What’s going to happen?
A case accusing Uber of failing to pay its workers minimum wage along with sick and holiday pay is set to be heard in an employment tribunal today.
The claims, which were brought by two Uber drivers, was denied by Uber who said its 40,000 are self-employed – meaning they are not entitled to these benefits.
“This case represents the first proper legal review of whether jobs in this part of the so-called gig economy really represent a new paradigm of freedom and self-employment, or in fact are simply a new technology ploy to deny employed workers ordinary employment rights and a national minimum wage,” says Maria Ludkin, legal director at the GMB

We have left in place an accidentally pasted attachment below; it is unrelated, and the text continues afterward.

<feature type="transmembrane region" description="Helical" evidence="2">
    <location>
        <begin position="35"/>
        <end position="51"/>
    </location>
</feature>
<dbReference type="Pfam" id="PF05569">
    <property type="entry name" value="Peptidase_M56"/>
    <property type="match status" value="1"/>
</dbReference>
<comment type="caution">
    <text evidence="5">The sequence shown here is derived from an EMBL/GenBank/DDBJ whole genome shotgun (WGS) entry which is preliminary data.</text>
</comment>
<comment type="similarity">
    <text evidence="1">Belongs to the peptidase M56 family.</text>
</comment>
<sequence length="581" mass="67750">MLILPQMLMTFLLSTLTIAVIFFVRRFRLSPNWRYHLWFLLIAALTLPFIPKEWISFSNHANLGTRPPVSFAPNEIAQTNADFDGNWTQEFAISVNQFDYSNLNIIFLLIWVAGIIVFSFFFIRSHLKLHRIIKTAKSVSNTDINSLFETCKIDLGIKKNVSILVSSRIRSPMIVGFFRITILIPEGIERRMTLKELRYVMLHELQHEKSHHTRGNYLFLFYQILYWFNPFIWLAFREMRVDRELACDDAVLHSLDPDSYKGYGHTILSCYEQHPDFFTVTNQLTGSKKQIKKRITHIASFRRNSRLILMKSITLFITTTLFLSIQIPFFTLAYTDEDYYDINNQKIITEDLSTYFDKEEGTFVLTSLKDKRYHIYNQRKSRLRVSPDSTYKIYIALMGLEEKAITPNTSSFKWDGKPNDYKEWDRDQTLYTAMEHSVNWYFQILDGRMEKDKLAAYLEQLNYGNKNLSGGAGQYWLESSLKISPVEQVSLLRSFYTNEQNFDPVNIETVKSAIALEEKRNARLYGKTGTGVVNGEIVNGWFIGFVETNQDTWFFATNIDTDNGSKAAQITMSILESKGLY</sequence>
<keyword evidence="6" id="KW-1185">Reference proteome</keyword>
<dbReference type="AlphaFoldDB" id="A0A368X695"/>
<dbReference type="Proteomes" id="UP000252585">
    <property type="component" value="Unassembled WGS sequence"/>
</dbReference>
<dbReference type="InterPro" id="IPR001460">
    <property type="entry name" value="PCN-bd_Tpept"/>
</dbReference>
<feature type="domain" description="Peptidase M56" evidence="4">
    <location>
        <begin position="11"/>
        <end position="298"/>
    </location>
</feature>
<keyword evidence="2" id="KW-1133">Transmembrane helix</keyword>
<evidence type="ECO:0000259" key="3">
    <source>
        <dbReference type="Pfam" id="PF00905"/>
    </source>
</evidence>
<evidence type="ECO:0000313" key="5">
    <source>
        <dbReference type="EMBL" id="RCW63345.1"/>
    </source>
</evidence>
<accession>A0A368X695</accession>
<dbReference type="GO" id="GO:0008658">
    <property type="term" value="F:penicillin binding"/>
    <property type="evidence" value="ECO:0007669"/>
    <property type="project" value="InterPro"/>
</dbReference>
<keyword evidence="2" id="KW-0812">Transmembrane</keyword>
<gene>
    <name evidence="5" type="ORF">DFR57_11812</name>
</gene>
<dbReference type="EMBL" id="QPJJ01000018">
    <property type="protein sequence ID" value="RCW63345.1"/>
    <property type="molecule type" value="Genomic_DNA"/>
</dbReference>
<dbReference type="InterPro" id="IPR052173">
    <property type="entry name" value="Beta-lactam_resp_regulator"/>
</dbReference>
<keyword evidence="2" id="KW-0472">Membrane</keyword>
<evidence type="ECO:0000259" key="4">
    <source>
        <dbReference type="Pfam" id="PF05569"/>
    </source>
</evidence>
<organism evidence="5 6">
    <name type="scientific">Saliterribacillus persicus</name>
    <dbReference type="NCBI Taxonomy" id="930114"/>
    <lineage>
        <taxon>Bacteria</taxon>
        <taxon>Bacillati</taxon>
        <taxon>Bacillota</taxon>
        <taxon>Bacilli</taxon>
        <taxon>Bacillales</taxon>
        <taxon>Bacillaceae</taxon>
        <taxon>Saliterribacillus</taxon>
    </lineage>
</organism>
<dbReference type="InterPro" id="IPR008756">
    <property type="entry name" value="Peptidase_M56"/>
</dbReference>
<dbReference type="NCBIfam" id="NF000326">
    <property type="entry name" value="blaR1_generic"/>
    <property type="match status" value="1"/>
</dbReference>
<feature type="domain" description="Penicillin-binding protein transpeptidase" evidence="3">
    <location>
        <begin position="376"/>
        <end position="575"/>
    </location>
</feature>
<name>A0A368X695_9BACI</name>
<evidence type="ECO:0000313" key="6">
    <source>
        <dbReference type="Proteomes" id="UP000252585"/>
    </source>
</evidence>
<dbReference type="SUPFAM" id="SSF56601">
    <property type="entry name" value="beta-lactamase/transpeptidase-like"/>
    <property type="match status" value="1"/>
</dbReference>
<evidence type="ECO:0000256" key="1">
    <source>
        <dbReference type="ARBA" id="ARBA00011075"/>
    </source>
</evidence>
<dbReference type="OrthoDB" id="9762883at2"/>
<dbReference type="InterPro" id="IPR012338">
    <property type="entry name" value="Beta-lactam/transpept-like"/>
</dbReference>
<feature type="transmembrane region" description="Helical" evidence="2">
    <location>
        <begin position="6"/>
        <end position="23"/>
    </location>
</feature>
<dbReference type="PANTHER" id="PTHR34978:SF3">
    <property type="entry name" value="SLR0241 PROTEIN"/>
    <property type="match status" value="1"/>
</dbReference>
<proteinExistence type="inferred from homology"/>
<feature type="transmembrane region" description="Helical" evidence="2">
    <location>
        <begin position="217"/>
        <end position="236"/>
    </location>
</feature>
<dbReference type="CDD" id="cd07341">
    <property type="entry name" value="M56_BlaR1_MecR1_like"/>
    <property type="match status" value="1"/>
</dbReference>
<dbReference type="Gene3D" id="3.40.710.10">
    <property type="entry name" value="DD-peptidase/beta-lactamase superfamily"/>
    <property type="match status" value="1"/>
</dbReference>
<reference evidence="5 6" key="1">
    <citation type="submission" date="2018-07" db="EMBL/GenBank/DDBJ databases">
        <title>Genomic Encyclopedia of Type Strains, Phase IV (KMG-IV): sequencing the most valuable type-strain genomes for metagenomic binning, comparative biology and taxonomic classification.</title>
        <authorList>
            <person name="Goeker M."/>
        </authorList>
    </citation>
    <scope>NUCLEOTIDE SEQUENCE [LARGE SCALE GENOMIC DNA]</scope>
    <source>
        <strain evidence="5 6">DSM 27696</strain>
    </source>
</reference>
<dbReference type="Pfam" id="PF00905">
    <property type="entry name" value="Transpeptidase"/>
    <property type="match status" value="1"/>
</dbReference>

“In our view Uber’s business model is underpinned by the shaky foundations of worker exploitation and tax avoidance, both of which end up being underwritten by the ordinary taxpayer.”
Jason Moyer-Lee, leader of the Independent Workers Union of Great Britain, said: “The so-called gig economy is a euphemism for exploitation.
“It’s basically a model that big profit-making companies have developed where they have realised, for the most part, they can get away with having lots of workers who work for them, often exclusively, and help them make their profits.
“But they don’t provide these people with the minimum wage, holiday and sick pay or pensions and everything that workers across the country have come to take for granted.”